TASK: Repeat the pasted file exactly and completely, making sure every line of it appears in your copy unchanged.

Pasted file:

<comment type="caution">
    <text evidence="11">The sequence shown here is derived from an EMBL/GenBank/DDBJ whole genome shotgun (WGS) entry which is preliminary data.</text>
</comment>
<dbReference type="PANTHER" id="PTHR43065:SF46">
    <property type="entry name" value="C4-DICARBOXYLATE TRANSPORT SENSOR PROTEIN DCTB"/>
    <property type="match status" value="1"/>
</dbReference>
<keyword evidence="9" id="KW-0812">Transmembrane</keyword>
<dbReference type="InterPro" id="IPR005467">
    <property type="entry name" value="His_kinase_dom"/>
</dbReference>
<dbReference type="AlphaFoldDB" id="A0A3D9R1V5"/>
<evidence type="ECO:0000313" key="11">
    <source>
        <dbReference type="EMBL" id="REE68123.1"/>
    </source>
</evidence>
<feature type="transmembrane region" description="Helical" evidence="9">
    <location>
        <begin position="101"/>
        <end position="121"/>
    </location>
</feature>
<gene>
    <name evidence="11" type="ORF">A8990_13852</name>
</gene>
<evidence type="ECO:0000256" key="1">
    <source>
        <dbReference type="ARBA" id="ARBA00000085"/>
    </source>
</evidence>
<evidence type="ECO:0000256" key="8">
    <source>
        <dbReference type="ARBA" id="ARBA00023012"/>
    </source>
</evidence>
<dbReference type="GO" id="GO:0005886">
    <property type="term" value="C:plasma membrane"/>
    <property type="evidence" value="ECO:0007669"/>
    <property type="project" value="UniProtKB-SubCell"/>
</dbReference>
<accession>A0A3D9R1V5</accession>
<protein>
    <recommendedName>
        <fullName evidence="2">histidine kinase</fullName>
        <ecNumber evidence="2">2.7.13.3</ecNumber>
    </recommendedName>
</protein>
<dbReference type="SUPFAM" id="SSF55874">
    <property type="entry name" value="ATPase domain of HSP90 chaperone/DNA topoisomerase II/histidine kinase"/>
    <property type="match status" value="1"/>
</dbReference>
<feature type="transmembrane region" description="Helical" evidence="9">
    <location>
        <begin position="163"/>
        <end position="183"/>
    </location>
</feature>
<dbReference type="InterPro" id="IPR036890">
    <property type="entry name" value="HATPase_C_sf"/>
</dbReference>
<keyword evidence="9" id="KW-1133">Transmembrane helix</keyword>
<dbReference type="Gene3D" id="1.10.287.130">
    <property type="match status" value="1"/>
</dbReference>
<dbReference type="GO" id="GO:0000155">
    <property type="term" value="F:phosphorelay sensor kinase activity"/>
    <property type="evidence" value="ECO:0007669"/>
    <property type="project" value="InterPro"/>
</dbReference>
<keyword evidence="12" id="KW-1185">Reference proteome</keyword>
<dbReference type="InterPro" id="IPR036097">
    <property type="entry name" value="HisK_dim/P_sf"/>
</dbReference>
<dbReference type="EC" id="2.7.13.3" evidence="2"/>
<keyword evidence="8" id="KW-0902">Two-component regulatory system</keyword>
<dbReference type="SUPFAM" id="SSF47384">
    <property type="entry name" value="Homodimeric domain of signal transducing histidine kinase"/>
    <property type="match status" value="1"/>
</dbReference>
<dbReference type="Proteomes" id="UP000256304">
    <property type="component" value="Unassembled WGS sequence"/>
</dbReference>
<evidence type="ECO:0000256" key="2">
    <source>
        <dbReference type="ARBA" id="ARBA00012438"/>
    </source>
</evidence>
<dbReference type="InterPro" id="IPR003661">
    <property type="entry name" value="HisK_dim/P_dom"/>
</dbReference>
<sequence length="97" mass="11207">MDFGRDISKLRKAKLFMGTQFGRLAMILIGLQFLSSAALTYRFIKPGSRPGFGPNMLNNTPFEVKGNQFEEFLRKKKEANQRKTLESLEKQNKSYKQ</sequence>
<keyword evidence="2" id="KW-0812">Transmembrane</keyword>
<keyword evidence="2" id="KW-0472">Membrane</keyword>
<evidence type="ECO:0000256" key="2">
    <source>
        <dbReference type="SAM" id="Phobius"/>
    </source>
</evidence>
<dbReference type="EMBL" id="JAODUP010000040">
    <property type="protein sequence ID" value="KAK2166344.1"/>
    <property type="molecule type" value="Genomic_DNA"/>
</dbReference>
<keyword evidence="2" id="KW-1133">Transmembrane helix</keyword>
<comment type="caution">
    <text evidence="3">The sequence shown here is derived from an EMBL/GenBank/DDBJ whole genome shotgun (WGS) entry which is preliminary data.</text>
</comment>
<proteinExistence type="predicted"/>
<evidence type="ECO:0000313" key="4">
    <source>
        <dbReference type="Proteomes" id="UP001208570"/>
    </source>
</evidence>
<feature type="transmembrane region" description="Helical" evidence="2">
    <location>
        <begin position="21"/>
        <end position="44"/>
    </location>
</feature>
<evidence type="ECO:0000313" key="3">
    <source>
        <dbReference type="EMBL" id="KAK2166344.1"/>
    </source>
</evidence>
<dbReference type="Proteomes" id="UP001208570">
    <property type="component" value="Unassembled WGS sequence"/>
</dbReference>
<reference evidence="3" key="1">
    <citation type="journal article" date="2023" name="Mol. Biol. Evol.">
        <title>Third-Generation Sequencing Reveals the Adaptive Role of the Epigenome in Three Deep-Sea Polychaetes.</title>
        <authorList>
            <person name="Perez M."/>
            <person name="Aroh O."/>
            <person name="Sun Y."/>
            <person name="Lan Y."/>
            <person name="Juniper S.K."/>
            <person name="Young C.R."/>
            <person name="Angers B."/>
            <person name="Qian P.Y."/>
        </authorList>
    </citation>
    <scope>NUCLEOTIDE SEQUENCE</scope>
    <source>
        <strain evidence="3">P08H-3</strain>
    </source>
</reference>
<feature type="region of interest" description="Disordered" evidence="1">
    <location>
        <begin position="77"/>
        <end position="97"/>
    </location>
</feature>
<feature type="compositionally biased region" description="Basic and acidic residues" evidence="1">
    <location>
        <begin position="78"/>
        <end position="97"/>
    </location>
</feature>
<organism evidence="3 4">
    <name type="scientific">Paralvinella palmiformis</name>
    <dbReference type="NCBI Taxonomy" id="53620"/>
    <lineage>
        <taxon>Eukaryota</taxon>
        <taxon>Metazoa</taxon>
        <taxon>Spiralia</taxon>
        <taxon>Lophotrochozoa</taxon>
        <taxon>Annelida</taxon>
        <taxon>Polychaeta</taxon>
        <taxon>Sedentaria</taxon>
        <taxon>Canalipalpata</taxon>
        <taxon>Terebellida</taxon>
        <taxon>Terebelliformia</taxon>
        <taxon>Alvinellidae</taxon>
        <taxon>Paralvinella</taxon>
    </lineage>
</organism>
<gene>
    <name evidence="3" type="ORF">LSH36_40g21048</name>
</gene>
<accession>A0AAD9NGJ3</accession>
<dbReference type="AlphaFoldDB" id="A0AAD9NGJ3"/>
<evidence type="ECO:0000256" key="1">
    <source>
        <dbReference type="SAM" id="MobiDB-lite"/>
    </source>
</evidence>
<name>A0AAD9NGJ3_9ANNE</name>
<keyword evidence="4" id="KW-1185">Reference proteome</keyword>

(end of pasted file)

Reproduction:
<comment type="caution">
    <text evidence="11">The sequence shown here is derived from an EMBL/GenBank/DDBJ whole genome shotgun (WGS) entry which is preliminary data.</text>
</comment>
<dbReference type="PANTHER" id="PTHR43065:SF46">
    <property type="entry name" value="C4-DICARBOXYLATE TRANSPORT SENSOR PROTEIN DCTB"/>
    <property type="match status" value="1"/>
</dbReference>
<keyword evidence="9" id="KW-0812">Transmembrane</keyword>
<dbReference type="InterPro" id="IPR005467">
    <property type="entry name" value="His_kinase_dom"/>
</dbReference>
<dbReference type="AlphaFoldDB" id="A0A3D9R1V5"/>
<evidence type="ECO:0000313" key="11">
    <source>
        <dbReference type="EMBL" id="REE68123.1"/>
    </source>
</evidence>
<feature type="transmembrane region" description="Helical" evidence="9">
    <location>
        <begin position="101"/>
        <end position="121"/>
    </location>
</feature>
<gene>
    <name evidence="11" type="ORF">A8990_13852</name>
</gene>
<evidence type="ECO:0000256" key="1">
    <source>
        <dbReference type="ARBA" id="ARBA00000085"/>
    </source>
</evidence>
<evidence type="ECO:0000256" key="8">
    <source>
        <dbReference type="ARBA" id="ARBA00023012"/>
    </source>
</evidence>
<dbReference type="GO" id="GO:0005886">
    <property type="term" value="C:plasma membrane"/>
    <property type="evidence" value="ECO:0007669"/>
    <property type="project" value="UniProtKB-SubCell"/>
</dbReference>
<accession>A0A3D9R1V5</accession>
<protein>
    <recommendedName>
        <fullName evidence="2">histidine kinase</fullName>
        <ecNumber evidence="2">2.7.13.3</ecNumber>
    </recommendedName>
</protein>
<dbReference type="SUPFAM" id="SSF55874">
    <property type="entry name" value="ATPase domain of HSP90 chaperone/DNA topoisomerase II/histidine kinase"/>
    <property type="match status" value="1"/>
</dbReference>
<feature type="transmembrane region" description="Helical" evidence="9">
    <location>
        <begin position="163"/>
        <end position="183"/>
    </location>
</feature>
<dbReference type="InterPro" id="IPR036890">
    <property type="entry name" value="HATPase_C_sf"/>
</dbReference>
<keyword evidence="9" id="KW-1133">Transmembrane helix</keyword>
<dbReference type="Gene3D" id="1.10.287.130">
    <property type="match status" value="1"/>
</dbReference>
<dbReference type="GO" id="GO:0000155">
    <property type="term" value="F:phosphorelay sensor kinase activity"/>
    <property type="evidence" value="ECO:0007669"/>
    <property type="project" value="InterPro"/>
</dbReference>
<keyword evidence="12" id="KW-1185">Reference proteome</keyword>
<dbReference type="InterPro" id="IPR036097">
    <property type="entry name" value="HisK_dim/P_sf"/>
</dbReference>
<dbReference type="EC" id="2.7.13.3" evidence="2"/>
<keyword evidence="8" id="KW-0902">Two-component regulatory system</keyword>
<dbReference type="SUPFAM" id="SSF47384">
    <property type="entry name" value="Homodimeric domain of signal transducing histidine kinase"/>
    <property type="match status" value="1"/>
</dbReference>
<dbReference type="Proteomes" id="UP000256304">
    <property type="component" value="Unassembled WGS sequence"/>
</dbReference>
<evidence type="ECO:0000256" key="2">
    <source>
        <dbReference type="ARBA" id="ARBA00012438"/>
    </source>
</evidence>
<dbReference type="InterPro" id="IPR003661">
    <property type="entry name" value="HisK_dim/P_dom"/>
</dbReference>
<sequence length="97" mass="11207">MDFGRDISKLRKAKLFMGTQFGRLAMILIGLQFLSSAALTYRFIKPGSRPGFGPNMLNNTPFEVKGNQFEEFLRKKKEANQRKTLESLEKQNKSYKQ</sequence>
<keyword evidence="2" id="KW-0812">Transmembrane</keyword>
<keyword evidence="2" id="KW-0472">Membrane</keyword>
<evidence type="ECO:0000256" key="2">
    <source>
        <dbReference type="SAM" id="Phobius"/>
    </source>
</evidence>
<dbReference type="EMBL" id="JAODUP010000040">
    <property type="protein sequence ID" value="KAK2166344.1"/>
    <property type="molecule type" value="Genomic_DNA"/>
</dbReference>
<keyword evidence="2" id="KW-1133">Transmembrane helix</keyword>
<comment type="caution">
    <text evidence="3">The sequence shown here is derived from an EMBL/GenBank/DDBJ whole genome shotgun (WGS) entry which is preliminary data.</text>
</comment>
<proteinExistence type="predicted"/>
<evidence type="ECO:0000313" key="4">
    <source>
        <dbReference type="Proteomes" id="UP001208570"/>
    </source>
</evidence>
<feature type="transmembrane region" description="Helical" evidence="2">
    <location>
        <begin position="21"/>
        <end position="44"/>
    </location>
</feature>
<evidence type="ECO:0000313" key="3">
    <source>
        <dbReference type="EMBL" id="KAK2166344.1"/>
    </source>
</evidence>
<dbReference type="Proteomes" id="UP001208570">
    <property type="component" value="Unassembled WGS sequence"/>
</dbReference>
<reference evidence="3" key="1">
    <citation type="journal article" date="2023" name="Mol. Biol. Evol.">
        <title>Third-Generation Sequencing Reveals the Adaptive Role of the Epigenome in Three Deep-Sea Polychaetes.</title>
        <authorList>
            <person name="Perez M."/>
            <person name="Aroh O."/>
            <person name="Sun Y."/>
            <person name="Lan Y."/>
            <person name="Juniper S.K."/>
            <person name="Young C.R."/>
            <person name="Angers B."/>
            <person name="Qian P.Y."/>
        </authorList>
    </citation>
    <scope>NUCLEOTIDE SEQUENCE</scope>
    <source>
        <strain evidence="3">P08H-3</strain>
    </source>
</reference>
<feature type="region of interest" description="Disordered" evidence="1">
    <location>
        <begin position="77"/>
        <end position="97"/>
    </location>
</feature>
<feature type="compositionally biased region" description="Basic and acidic residues" evidence="1">
    <location>
        <begin position="78"/>
        <end position="97"/>
    </location>
</feature>
<organism evidence="3 4">
    <name type="scientific">Paralvinella palmiformis</name>
    <dbReference type="NCBI Taxonomy" id="53620"/>
    <lineage>
        <taxon>Eukaryota</taxon>
        <taxon>Metazoa</taxon>
        <taxon>Spiralia</taxon>
        <taxon>Lophotrochozoa</taxon>
        <taxon>Annelida</taxon>
        <taxon>Polychaeta</taxon>
        <taxon>Sedentaria</taxon>
        <taxon>Canalipalpata</taxon>
        <taxon>Terebellida</taxon>
        <taxon>Terebelliformia</taxon>
        <taxon>Alvinellidae</taxon>
        <taxon>Paralvinella</taxon>
    </lineage>
</organism>
<gene>
    <name evidence="3" type="ORF">LSH36_40g21048</name>
</gene>
<accession>A0AAD9NGJ3</accession>
<dbReference type="AlphaFoldDB" id="A0AAD9NGJ3"/>
<evidence type="ECO:0000256" key="1">
    <source>
        <dbReference type="SAM" id="MobiDB-lite"/>
    </source>
</evidence>
<name>A0AAD9NGJ3_9ANNE</name>
<keyword evidence="4" id="KW-1185">Reference proteome</keyword>